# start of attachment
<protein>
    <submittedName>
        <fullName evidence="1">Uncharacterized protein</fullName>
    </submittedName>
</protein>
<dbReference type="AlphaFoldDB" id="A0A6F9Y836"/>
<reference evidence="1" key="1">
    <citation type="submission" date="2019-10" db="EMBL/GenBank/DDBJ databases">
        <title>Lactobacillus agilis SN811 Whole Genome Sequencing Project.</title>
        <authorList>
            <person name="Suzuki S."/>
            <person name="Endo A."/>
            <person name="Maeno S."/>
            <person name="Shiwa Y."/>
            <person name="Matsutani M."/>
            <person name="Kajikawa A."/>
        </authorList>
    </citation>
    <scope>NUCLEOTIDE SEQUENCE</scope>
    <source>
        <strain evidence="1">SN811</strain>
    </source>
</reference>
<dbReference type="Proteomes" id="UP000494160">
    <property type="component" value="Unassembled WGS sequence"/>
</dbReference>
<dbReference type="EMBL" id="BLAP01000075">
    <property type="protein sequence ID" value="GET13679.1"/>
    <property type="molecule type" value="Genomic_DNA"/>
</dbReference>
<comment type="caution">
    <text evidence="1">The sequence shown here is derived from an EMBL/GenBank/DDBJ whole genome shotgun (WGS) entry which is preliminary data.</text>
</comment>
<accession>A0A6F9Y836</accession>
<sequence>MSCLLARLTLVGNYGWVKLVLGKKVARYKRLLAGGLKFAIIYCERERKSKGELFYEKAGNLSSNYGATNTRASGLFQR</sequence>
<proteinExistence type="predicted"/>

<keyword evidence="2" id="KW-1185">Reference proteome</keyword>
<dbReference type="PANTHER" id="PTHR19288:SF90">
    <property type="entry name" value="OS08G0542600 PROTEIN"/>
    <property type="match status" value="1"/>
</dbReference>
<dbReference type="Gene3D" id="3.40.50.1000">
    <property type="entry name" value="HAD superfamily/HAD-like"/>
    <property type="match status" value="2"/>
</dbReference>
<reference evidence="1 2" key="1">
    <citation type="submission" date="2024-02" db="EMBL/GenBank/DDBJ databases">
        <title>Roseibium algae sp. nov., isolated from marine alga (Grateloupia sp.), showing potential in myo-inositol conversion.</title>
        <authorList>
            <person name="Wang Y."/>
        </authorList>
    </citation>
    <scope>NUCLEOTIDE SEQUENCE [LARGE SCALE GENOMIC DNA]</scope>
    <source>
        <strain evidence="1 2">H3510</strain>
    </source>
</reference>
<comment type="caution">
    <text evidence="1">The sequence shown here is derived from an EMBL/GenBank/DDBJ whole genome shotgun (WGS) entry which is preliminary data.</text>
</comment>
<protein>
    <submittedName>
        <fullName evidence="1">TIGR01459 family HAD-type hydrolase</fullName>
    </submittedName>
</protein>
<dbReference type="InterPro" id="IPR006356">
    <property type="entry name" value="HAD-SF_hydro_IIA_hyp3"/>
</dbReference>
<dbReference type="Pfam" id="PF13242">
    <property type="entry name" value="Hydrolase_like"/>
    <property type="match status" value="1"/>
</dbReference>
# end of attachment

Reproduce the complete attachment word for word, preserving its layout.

<protein>
    <submittedName>
        <fullName evidence="1">Uncharacterized protein</fullName>
    </submittedName>
</protein>
<dbReference type="AlphaFoldDB" id="A0A6F9Y836"/>
<reference evidence="1" key="1">
    <citation type="submission" date="2019-10" db="EMBL/GenBank/DDBJ databases">
        <title>Lactobacillus agilis SN811 Whole Genome Sequencing Project.</title>
        <authorList>
            <person name="Suzuki S."/>
            <person name="Endo A."/>
            <person name="Maeno S."/>
            <person name="Shiwa Y."/>
            <person name="Matsutani M."/>
            <person name="Kajikawa A."/>
        </authorList>
    </citation>
    <scope>NUCLEOTIDE SEQUENCE</scope>
    <source>
        <strain evidence="1">SN811</strain>
    </source>
</reference>
<dbReference type="Proteomes" id="UP000494160">
    <property type="component" value="Unassembled WGS sequence"/>
</dbReference>
<dbReference type="EMBL" id="BLAP01000075">
    <property type="protein sequence ID" value="GET13679.1"/>
    <property type="molecule type" value="Genomic_DNA"/>
</dbReference>
<comment type="caution">
    <text evidence="1">The sequence shown here is derived from an EMBL/GenBank/DDBJ whole genome shotgun (WGS) entry which is preliminary data.</text>
</comment>
<accession>A0A6F9Y836</accession>
<sequence>MSCLLARLTLVGNYGWVKLVLGKKVARYKRLLAGGLKFAIIYCERERKSKGELFYEKAGNLSSNYGATNTRASGLFQR</sequence>
<proteinExistence type="predicted"/>

<keyword evidence="2" id="KW-1185">Reference proteome</keyword>
<dbReference type="PANTHER" id="PTHR19288:SF90">
    <property type="entry name" value="OS08G0542600 PROTEIN"/>
    <property type="match status" value="1"/>
</dbReference>
<dbReference type="Gene3D" id="3.40.50.1000">
    <property type="entry name" value="HAD superfamily/HAD-like"/>
    <property type="match status" value="2"/>
</dbReference>
<reference evidence="1 2" key="1">
    <citation type="submission" date="2024-02" db="EMBL/GenBank/DDBJ databases">
        <title>Roseibium algae sp. nov., isolated from marine alga (Grateloupia sp.), showing potential in myo-inositol conversion.</title>
        <authorList>
            <person name="Wang Y."/>
        </authorList>
    </citation>
    <scope>NUCLEOTIDE SEQUENCE [LARGE SCALE GENOMIC DNA]</scope>
    <source>
        <strain evidence="1 2">H3510</strain>
    </source>
</reference>
<comment type="caution">
    <text evidence="1">The sequence shown here is derived from an EMBL/GenBank/DDBJ whole genome shotgun (WGS) entry which is preliminary data.</text>
</comment>
<protein>
    <submittedName>
        <fullName evidence="1">TIGR01459 family HAD-type hydrolase</fullName>
    </submittedName>
</protein>
<dbReference type="InterPro" id="IPR006356">
    <property type="entry name" value="HAD-SF_hydro_IIA_hyp3"/>
</dbReference>
<dbReference type="Pfam" id="PF13242">
    <property type="entry name" value="Hydrolase_like"/>
    <property type="match status" value="1"/>
</dbReference>